The government has implemented 205 out of 599 proposals in a three-year deregulation plan approved by the Cabinet in March, Nobuteru Ishihara, state minister in charge of deregulatory affairs, said Friday.

Eighty-eight of the proposals were implemented ahead of schedule, Ishihara told a Cabinet meeting while presenting a report on the plan.

Among the rules scrapped were those requiring the top managing director of a hospital be a medical doctor and the number of part-timers not surpass 20 percent of total workers in a kindergarten, Ishihara said.

Another step was to ease the qualifications required of foreign information-technology engineers working in Japan.

The report notes that the Japan Business Federation (Nippon Keidanren) handed a list of 114 additional deregulatory proposals to the government in May in the wake of the Cabinet’s endorsement in March of the three-year plan.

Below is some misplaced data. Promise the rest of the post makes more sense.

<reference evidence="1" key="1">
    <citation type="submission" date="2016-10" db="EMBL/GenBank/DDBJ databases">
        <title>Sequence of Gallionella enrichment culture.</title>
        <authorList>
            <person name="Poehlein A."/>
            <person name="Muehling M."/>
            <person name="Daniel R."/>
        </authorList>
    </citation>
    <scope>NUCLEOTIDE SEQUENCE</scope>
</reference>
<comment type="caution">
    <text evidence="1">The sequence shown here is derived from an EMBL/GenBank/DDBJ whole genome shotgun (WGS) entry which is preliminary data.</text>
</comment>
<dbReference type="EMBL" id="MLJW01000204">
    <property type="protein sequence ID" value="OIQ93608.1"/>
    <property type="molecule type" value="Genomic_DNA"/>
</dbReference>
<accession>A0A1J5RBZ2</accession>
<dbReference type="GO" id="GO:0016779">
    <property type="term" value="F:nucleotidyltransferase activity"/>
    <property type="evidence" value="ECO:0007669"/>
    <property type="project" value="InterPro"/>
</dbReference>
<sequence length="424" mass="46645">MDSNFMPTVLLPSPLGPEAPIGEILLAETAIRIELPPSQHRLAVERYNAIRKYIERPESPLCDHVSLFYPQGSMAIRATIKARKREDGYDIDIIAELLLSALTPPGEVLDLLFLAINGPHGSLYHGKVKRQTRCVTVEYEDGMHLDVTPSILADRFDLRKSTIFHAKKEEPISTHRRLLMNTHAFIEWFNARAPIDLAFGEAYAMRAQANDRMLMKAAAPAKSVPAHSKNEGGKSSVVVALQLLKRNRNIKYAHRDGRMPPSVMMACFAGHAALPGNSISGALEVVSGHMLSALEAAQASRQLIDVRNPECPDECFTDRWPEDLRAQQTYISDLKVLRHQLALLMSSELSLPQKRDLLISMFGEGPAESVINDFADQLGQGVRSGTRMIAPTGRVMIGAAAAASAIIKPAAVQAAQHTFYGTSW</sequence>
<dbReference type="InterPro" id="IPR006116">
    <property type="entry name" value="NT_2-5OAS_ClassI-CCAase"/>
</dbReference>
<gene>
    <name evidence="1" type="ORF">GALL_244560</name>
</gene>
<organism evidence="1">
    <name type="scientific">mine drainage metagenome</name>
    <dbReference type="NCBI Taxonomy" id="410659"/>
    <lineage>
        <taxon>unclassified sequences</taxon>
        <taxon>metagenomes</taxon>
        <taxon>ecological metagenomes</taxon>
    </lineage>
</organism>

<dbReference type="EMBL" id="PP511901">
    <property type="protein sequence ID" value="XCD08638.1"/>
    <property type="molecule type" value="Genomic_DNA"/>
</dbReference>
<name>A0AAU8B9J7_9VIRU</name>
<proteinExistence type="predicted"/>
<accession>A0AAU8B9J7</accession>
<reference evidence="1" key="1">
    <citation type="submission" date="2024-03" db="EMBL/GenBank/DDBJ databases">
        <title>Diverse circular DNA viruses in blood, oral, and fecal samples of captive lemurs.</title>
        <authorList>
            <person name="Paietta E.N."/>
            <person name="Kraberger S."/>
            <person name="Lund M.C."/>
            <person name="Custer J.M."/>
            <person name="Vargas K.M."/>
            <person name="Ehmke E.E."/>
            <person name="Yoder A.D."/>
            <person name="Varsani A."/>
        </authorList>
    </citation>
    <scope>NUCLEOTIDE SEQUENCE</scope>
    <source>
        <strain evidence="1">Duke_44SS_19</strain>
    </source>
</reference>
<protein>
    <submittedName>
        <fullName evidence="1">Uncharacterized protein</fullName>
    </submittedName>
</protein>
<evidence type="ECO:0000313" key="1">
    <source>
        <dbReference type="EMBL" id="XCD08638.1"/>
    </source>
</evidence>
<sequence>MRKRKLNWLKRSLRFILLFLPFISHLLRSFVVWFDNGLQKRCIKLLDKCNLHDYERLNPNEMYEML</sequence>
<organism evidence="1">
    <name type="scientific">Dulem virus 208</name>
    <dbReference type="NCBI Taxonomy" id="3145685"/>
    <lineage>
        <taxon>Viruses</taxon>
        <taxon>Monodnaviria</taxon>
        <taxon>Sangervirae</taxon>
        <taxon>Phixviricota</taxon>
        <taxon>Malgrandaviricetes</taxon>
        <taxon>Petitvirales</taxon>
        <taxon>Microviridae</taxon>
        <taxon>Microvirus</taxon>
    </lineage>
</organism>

The government is ready to implement 50 of the proposals from the nation’s largest business lobby by the end of the current fiscal year, according to the report.

The administration of Prime Minister Junichiro Koizumi has said deregulation is one of the three pillars of his structural reform campaign along with changes to the financial and taxation systems.

Ishihara was to report progress in the government’s deregulatory policies to a meeting of Koizumi’s Council on Economic and Fiscal Policy later in the day.

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